The Middlesex-London Health Unit (MLHU) and the Centre for Research on Health Equity and Social Inclusion (CRHESI) from Western University Health Sciences engaged in a research partnership to understand how a temporary overdose prevention site in southwestern Ontario has influenced the lives of people who use drugs (PWUD).
Funding for this study was provided by MLHU. Additional in-kind contributions from both MLHU and CHRESI.
Our research question:
How has the temporary overdose prevention site
changed the lives of those who have accessed the site?
We were interested in finding out about the following
types of changes in site users lives, including:
Site staff assisted with:
Research staff were responsible for:
Semi-structured interviews were conducted to gather
information of their experiences on how the site had
influenced their day-to-day lives.
Participants were then provided with a disposable
camera to take photos that represent the influence
of the site.
Camera Return and Photo Development
Participants were asked to return the cameras to the site,
where the researchers then retrieved the
cameras and arranged photo development.
In the follow-up interviews, the photographs were
used to facilitate story-telling.
Participants were asked to share the meaning of the
photos they chose.
Changes to Data Collection Protocol
Due to a low rate of camera return (8/27 participants),
a new protocol was implemented utilizing a Peer
Support Worker employed by the Regional HIV/AIDS
Connection (RHAC) to accompany participants in a
digital photo taking process.
Second Interviews were conducted with participants
immediately following photo taking process with the
We used participatory approaches throughout the study including:
The Project Team:
Our Project Team included the following individuals
which also aligns with the authors of our reports:
Michelle Sangster Bouck, MA Program Evaluator
Middlesex-London Health Unit,
Abe Oudshoorn, RN, PhD
MSW Middlesex-London Health Unit, melissa.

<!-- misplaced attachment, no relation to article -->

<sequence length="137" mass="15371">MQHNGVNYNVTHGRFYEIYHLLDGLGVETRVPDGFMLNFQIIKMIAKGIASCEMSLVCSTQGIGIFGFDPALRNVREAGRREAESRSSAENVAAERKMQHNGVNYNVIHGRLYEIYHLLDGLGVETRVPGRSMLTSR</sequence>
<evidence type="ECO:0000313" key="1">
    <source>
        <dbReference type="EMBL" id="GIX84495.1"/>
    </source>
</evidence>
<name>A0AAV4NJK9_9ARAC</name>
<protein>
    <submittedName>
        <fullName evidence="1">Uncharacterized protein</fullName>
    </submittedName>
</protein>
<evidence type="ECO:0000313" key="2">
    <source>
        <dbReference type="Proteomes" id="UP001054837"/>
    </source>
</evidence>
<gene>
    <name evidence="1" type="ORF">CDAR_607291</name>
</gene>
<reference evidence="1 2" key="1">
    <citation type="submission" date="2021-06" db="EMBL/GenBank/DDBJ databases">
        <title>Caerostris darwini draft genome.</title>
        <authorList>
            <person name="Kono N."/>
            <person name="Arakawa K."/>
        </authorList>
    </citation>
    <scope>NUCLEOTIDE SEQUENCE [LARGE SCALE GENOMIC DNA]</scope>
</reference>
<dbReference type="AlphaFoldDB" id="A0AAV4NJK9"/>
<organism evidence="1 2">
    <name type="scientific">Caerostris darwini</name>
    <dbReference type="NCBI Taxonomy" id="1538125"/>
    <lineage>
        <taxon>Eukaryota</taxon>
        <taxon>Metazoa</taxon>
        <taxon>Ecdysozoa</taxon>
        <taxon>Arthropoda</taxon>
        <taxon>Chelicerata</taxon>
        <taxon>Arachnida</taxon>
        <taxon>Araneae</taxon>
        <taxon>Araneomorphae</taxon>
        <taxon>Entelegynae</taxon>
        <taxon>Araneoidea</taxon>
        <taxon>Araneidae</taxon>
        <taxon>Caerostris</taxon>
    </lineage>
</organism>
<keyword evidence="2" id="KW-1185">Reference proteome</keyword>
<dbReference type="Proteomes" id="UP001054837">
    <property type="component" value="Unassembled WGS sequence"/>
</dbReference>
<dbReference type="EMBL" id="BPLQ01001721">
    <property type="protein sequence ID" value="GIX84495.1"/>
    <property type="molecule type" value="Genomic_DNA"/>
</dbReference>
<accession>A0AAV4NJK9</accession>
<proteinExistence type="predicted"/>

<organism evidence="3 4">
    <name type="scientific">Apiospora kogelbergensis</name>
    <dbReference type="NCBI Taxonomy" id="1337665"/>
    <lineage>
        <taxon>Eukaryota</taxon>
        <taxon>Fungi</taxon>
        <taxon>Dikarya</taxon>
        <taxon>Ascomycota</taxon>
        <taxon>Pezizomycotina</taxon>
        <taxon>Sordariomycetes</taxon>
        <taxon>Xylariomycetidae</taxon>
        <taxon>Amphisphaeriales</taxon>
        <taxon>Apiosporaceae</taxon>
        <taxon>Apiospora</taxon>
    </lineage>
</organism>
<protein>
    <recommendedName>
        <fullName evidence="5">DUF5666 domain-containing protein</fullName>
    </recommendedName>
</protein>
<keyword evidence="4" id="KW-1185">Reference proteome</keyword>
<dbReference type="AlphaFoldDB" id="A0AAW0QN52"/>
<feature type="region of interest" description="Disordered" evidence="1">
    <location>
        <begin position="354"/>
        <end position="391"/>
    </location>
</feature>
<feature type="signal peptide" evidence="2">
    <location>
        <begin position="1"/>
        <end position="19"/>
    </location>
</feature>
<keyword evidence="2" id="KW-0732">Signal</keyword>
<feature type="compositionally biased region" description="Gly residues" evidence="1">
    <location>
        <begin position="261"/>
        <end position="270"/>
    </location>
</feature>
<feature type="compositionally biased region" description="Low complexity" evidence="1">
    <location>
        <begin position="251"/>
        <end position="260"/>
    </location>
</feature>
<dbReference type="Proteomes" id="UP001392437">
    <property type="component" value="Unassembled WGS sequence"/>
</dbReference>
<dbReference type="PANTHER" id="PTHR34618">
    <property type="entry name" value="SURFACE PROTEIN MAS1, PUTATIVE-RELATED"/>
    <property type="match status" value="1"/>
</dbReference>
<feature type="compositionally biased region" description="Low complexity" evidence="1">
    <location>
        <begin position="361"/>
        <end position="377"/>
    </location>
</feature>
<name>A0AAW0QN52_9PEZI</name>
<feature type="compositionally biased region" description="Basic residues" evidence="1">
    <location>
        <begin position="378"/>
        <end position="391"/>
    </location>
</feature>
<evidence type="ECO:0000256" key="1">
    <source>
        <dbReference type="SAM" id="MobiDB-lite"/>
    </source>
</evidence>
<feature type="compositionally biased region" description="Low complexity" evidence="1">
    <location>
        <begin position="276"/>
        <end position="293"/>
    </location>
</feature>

Shamiram Zendo, PhD Western University,
Helene Berman, RN, PhD
Distinguished University Professor Emerita, Western University
Academic Director, Centre for Research on Health Equity and Social Inclusion
Jordan Banninga, MSc
Middlesex-London Health Unit,
Marlene Janzen Le Ber, PhD
Brescia Excellence in Research Professor,
Chair School of Leadership & Social Change, Brescia University College
Zayya Zendo, BSc Western University,
We would like to acknowledge the following for their contributions:
All our participants for sharing your stories All the staff at CarePoint
With special thanks to:
Sonja Burke, Director
Peer Support Worker
For More Information:
What to learn more or have questions about the study?
Email the Project Team: email@example.com
Drug Overdose Crisis in Middlesex-London:
Our community of Middlesex-London, like many Canadian communities,
has been significantly impacted by opioid-related deaths.
The rates of emergency department visits, and opioid-related hospitalizations
had also increased during the 2018-2019 timeframe representing a large burden
on the health care system.
For the latest data on Opioid related morbidity and mortality in Middlesex-London
region, visit Public Health Ontario’s Interactive Opioid Tool:
– In response to this intensifying crisis, multiple community and government
agencies have joined in local efforts to save lives, and address harms associated
with opioid use.
– One such effort was the establishment of a temporary overdose prevention site (TOPS).
– In February 2018, Ontario’s first legally sanctioned temporary overdose prevention
site opened its doors in London.
– It was a collaboration between its founding partners, the Middlesex-London Health Unit
and Regional HIV/AIDS Connection.
– In April 2019, TOPS began to transition to the new provincially-funded Consumption and Treatment Services (CTS) program, named CarePoint Consumption and Treatment Services.
The site provides a safe place for people to consume substances under the supervision and care of health professionals (Registered Nurse or Emergency Medical Services) and harm reduction workers.
The staff are situated in the drug consumption room to support clients and provide education about substance use practices, as well as potential health concerns from injection drug use [e.g. soft tissue injuries, cellulitis, abscesses,
Invasive Group A Streptococcal Infections (iGAS), Hepatitis C Virus (HCV), Human Immunodeficiency Virus (HIV)].
The site is supported by several community partner agencies
that provide wrap-around services on a rotational basis at the
site. Among these are the
After 2 years of operation, the site had provided
To find out more about CarePoint Consumption and Treatment Services, visit: http://www.hivaidsconnection.ca/carepoint